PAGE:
The Role of Shame in Recovering from Trauma
With Connie Dawson, PhD
What role can feelings of shame play when working to find resolution for healing from trauma? In this free Tapping out of Trauma interview, Connie Dawson, PhD, the author of Life Beyond Shame explores with us the many ways that the feelings and state of shame can effect and interfere with the healing process with regards to overcoming trauma. As an educator, attachment therapist, and author, Connie is fascinated by the mechanisms of humiliation we’ve come to regard as normal. Connie is an invited member of the Human Dignity and Humiliation Studies Network, an international group addressing the role humiliation plays in conflicts of all kinds. In this webinar we explore:
- What shame is, what may result in the experience of shame and how it affects are lives, especially with regards to trauma.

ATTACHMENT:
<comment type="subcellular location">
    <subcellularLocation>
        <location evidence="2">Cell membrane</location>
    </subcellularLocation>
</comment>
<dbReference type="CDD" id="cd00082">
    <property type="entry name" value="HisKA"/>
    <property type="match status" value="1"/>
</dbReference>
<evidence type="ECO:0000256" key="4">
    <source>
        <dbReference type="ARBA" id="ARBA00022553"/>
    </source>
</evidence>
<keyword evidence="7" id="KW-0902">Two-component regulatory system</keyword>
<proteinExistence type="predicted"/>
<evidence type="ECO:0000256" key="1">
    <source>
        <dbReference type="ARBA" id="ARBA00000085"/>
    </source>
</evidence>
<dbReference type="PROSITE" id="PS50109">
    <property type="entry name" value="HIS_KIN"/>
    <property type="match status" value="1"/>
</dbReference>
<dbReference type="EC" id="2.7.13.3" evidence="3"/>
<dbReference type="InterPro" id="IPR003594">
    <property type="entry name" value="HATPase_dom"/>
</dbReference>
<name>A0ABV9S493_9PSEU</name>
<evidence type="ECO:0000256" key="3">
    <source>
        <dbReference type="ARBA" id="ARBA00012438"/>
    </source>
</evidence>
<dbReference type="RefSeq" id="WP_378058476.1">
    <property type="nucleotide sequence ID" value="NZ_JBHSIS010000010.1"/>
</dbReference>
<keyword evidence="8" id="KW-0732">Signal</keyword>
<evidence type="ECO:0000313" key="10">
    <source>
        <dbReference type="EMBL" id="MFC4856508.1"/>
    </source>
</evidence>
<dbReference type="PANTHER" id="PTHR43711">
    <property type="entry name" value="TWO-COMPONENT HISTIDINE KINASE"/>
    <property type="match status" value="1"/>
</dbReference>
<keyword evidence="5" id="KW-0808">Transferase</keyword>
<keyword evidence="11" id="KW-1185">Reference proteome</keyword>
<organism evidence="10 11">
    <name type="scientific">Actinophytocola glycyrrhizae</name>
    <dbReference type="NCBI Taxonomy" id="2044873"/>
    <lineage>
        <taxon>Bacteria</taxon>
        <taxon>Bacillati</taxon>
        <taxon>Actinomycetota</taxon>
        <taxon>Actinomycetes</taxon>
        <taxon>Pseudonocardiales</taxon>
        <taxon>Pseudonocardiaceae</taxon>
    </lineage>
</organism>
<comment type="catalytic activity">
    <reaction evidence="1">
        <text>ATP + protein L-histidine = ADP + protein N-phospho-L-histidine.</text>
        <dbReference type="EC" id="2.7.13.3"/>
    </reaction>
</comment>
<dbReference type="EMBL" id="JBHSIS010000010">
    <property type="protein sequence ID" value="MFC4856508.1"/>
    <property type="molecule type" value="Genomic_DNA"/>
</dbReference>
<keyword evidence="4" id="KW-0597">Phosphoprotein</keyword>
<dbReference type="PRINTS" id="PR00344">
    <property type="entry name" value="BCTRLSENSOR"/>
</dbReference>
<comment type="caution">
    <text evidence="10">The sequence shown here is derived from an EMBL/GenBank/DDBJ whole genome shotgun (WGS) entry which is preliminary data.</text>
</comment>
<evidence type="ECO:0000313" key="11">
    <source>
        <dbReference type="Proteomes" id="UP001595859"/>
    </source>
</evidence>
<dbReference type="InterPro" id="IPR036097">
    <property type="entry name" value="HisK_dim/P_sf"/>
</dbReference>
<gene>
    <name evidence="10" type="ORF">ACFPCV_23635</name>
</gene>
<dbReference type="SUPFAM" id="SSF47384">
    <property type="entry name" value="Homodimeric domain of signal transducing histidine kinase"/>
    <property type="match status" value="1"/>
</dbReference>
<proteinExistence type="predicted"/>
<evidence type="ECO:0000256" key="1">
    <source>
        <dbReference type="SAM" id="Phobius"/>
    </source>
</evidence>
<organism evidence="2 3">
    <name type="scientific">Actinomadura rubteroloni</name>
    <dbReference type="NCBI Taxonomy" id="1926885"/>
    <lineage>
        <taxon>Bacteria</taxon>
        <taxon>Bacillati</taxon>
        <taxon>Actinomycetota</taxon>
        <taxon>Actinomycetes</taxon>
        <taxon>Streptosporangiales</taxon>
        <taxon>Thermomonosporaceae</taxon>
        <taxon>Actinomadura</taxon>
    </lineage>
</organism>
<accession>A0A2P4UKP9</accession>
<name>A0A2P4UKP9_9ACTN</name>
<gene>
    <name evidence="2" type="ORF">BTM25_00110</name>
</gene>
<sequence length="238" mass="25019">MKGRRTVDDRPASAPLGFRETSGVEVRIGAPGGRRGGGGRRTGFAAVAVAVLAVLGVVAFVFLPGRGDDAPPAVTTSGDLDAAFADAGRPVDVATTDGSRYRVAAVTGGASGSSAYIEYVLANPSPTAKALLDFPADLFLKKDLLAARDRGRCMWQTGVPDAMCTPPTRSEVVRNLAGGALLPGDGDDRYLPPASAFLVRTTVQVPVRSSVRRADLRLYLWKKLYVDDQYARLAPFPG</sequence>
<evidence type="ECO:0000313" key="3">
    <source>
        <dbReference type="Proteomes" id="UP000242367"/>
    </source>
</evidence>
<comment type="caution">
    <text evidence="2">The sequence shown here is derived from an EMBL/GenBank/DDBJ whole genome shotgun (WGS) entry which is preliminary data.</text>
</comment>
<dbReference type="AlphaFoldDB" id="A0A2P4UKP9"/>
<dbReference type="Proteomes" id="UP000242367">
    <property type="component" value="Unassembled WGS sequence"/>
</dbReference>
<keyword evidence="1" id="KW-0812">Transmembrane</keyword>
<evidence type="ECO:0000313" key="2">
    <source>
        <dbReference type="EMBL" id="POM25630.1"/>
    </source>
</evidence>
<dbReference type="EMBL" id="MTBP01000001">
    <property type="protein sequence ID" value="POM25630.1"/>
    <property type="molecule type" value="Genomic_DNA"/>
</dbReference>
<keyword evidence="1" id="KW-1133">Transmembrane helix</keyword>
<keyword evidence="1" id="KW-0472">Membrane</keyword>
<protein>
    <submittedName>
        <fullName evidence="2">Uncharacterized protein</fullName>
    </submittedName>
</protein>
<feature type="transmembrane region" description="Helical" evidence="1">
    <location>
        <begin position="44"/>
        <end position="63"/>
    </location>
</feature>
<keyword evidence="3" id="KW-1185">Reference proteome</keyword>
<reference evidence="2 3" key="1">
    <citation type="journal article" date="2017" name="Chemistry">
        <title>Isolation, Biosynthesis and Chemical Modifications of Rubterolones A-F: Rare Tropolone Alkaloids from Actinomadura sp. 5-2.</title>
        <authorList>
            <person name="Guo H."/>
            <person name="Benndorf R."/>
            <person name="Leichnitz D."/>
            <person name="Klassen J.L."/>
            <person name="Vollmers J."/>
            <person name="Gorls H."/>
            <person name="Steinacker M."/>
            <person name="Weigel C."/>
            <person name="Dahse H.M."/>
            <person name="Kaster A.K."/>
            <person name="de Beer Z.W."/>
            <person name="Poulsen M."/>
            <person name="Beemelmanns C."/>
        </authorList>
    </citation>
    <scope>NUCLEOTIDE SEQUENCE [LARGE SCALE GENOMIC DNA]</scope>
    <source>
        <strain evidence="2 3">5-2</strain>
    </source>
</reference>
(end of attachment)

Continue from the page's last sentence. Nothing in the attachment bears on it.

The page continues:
- What is the relationship between shame and trauma?
- How shaming that can be traumatizing and how trauma can result in a sense of Shame.
- What are the essential origins of Shame Based Trauma?
- Connie will teach about what in her book she refers to as the 7 Shame Based Rules and examples of how they operate.
- We discuss what “Shame Hooks” are and how to work with the elusive, sticky, convoluted nature of shame.
- Why as adults we have such a hard time identifying shame and yet so easily are affected by it?
- What some of the physical qualities are that may show up for a person who has experienced “Shame Exposure.”
- What roles adverse adult and childhood trauma can play in seeding feelings of ongoing shame
- How shame can show up in such a wide range of self-limiting thoughts, feelings and behaviors?
- How to know if shame is a key involved element that you should focusing your personal work on?
- How to know as a practitioner when you might suspect that working directly on Shame as an issue is something you might want to focus on.
The difference between shame as an experience or felt sense with emotional and physiological elements vs more global beliefs that can have far reaching effects far beyond the specifics of any one singular traumatic shaming experience…